William J. Luther

William J. Luther

William J. Luther is the Director of AIER’s Sound Money Project and an Associate Professor of Economics at Florida Atlantic University. His research focuses primarily on questions of currency acceptance. He has published articles in leading scholarly journals, including Journal of Economic Behavior & Organization, Economic Inquiry, Journal of Institutional Economics, Public Choice, and Quarterly Review of Economics and Finance. His popular writings have appeared in The Economist, Forbes, and U.S. News & World Report. His work has been featured by major media outlets, including NPR, Wall Street Journal, The Guardian, TIME Magazine, National Review, Fox Nation, and VICE News.

Luther earned his M.A. and Ph.D. in Economics at George Mason University and his B.A. in Economics at Capital University. He was an AIER Summer Fellowship Program participant in 2010 and 2011.


Selected Publications

Cash, Crime, and Cryptocurrencies.” Co-authored with Joshua R. Hendrickson. The Quarterly Review of Economics and Finance (Forthcoming).

Central Bank Independence and the Federal Reserve’s New Operating Regime.” Co-authored with Jerry L. Jordan. Quarterly Review of Economics and Finance (May 2022).

The Federal Reserve’s Response to the COVID-19 Contraction: An Initial Appraisal.” Co-authored with Nicolas Cachanosky, Bryan Cutsinger, Thomas L. Hogan, and Alexander W. Salter. Southern Economic Journal (March 2021).

Is Bitcoin Money? And What That Means.”Co-authored with Peter K. Hazlett. Quarterly Review of Economics and Finance (August 2020).

Is Bitcoin a Decentralized Payment Mechanism?” Co-authored with Sean Stein Smith. Journal of Institutional Economics (March 2020).

Endogenous Matching and Money with Random Consumption Preferences.” Co-authored with Thomas L. Hogan. B.E. Journal of Theoretical Economics (June 2019).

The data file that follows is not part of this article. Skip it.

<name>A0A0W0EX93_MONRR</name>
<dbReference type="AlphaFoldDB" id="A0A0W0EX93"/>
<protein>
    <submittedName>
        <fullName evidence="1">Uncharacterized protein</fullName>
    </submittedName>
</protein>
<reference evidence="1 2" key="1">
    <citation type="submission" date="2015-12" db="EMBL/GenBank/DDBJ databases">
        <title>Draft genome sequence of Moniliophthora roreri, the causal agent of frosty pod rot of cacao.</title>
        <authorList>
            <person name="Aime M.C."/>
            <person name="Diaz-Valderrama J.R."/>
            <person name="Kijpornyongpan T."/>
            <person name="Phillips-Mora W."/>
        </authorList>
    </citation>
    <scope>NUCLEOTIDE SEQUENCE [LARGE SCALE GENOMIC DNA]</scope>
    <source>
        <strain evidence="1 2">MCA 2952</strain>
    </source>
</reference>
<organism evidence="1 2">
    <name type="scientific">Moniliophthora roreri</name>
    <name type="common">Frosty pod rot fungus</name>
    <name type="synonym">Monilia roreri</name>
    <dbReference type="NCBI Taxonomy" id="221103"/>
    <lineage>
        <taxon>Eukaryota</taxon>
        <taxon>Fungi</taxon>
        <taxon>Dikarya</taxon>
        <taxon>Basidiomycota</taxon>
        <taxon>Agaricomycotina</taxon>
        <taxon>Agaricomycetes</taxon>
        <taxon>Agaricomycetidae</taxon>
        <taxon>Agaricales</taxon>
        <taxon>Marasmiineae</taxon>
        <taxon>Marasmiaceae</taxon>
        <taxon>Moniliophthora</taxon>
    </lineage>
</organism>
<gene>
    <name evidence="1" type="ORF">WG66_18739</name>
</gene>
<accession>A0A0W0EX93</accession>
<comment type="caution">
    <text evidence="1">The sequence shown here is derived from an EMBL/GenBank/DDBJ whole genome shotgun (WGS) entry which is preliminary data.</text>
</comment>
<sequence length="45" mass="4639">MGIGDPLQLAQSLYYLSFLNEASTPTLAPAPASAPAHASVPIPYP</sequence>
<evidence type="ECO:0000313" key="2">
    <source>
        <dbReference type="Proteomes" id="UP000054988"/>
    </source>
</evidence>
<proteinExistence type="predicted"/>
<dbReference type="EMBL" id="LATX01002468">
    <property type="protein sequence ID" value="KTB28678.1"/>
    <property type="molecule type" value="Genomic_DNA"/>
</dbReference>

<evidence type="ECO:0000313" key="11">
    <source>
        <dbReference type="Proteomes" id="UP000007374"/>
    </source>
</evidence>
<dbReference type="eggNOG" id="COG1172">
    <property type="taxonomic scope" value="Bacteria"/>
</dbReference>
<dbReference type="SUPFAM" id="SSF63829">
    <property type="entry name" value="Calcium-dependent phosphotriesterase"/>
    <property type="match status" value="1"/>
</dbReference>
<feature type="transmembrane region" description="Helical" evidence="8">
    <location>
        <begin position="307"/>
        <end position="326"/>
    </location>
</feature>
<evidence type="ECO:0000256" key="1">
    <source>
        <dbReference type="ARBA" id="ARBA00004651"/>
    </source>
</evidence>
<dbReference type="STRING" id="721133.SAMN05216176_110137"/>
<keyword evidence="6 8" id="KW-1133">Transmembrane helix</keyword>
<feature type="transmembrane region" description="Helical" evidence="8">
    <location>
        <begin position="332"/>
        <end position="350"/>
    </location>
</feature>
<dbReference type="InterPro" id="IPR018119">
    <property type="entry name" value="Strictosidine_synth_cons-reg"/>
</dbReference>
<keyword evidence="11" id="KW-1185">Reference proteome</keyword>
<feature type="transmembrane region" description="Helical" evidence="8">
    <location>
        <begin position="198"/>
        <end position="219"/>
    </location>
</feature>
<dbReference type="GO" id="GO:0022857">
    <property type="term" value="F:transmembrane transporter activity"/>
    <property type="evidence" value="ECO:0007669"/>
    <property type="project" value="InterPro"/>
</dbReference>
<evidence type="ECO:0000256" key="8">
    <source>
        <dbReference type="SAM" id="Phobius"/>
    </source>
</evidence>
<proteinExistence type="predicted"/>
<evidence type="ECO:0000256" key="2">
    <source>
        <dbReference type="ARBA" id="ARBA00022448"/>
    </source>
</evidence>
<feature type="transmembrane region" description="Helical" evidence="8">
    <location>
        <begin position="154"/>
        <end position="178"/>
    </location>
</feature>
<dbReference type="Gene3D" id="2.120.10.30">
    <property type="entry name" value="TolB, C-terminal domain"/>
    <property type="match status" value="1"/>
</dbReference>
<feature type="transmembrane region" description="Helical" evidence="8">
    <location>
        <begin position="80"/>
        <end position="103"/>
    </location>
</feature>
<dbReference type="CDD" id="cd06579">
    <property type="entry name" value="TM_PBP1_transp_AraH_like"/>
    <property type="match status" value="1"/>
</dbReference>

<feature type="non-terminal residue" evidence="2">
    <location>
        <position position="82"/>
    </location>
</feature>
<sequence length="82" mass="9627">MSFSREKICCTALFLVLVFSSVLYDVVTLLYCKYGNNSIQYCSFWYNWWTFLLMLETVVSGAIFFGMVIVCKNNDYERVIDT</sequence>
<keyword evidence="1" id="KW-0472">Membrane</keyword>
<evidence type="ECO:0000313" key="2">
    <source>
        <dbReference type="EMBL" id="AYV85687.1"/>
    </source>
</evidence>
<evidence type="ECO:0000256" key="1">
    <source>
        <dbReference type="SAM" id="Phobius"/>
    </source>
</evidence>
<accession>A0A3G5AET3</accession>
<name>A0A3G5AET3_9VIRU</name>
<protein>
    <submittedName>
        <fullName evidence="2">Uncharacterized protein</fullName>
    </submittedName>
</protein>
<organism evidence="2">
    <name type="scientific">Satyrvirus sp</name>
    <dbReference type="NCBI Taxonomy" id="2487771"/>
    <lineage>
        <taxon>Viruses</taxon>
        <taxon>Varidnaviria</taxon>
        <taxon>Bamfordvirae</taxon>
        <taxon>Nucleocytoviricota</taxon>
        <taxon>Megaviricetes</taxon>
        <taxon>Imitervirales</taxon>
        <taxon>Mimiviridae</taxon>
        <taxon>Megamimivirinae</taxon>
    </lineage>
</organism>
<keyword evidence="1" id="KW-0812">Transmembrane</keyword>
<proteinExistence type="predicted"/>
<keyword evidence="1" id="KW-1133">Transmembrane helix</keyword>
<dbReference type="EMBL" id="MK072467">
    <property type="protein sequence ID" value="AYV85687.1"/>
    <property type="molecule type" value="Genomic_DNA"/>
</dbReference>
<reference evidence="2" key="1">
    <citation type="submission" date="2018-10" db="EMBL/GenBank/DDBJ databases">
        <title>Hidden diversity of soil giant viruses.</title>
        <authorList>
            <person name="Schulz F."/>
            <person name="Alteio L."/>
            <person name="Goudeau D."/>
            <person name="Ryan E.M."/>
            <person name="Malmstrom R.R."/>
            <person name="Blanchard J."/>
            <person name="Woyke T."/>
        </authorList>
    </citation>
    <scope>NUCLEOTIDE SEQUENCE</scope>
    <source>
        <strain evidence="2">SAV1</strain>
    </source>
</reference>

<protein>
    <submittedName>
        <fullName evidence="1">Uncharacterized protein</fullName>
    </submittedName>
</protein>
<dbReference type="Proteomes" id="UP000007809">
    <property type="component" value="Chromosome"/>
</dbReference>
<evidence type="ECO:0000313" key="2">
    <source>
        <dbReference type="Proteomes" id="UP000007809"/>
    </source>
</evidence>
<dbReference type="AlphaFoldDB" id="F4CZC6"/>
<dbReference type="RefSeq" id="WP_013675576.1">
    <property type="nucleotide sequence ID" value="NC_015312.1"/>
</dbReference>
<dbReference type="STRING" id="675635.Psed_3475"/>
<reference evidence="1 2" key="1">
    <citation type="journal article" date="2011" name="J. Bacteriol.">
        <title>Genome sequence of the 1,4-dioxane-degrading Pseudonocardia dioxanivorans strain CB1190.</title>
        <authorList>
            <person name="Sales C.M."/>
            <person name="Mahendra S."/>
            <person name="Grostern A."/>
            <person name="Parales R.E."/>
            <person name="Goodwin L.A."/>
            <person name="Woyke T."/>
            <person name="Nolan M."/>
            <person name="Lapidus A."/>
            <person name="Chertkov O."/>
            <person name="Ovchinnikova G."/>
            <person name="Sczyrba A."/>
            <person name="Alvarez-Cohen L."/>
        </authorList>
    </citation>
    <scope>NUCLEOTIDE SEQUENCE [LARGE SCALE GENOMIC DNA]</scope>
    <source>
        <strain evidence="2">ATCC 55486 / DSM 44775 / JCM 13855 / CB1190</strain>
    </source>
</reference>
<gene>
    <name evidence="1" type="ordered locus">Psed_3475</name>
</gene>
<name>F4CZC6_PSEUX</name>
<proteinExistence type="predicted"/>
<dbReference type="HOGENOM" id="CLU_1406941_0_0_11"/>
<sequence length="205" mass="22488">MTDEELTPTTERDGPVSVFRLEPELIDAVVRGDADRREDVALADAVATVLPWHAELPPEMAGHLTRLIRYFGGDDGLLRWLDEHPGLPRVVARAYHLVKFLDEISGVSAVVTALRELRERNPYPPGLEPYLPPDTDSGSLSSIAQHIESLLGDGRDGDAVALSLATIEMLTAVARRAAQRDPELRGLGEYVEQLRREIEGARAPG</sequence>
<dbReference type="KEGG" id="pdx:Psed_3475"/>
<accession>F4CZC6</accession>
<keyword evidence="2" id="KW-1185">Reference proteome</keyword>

Adaptation and Central Banking.” Co-authored with Alexander W. Salter. Public Choice (January 2019).

Getting Off the Ground: The Case of Bitcoin.Journal of Institutional Economics (2019).

Banning Bitcoin.” Co-authored with Joshua R. Hendrickson. Journal of Economic Behavior & Organization (2017).

Bitcoin and the Bailout.” Co-authored with Alexander W. Salter. Quarterly Review of Economics and Finance (2017).

The Political Economy of Bitcoin.” Co-authored with Joshua R. Hendrickson and Thomas L. Hogan. Economic Inquiry (2016).

Cryptocurrencies, Network Effects, and Switching Costs.Contemporary Economic Policy (2016).

Positively Valued Fiat Money after the Sovereign Disappears: The Case of Somalia.” Co-authored with Lawrence H. White. Review of Behavioral Economics (2016).

The Monetary Mechanism of Stateless Somalia.Public Choice (2015).


Books by William J. Luther

Get notified of new articles from William J. Luther and AIER.
AIER - American Institute for Economic Research

250 Division Street | PO Box 1000
Great Barrington, MA 01230-1000

Contact AIER
Telephone: 1-888-528-1216 | Fax: 1-413-528-0103

Press and other media outlets contact
[email protected]

Editorial Policy

This work is licensed under a 
Creative Commons Attribution 4.0 International License,
except where copyright is otherwise reserved.

© 2021 American Institute for Economic Research
Privacy Policy

AIER is a 501(c)(3) Nonprofit
registered in the US under EIN: 04-2121305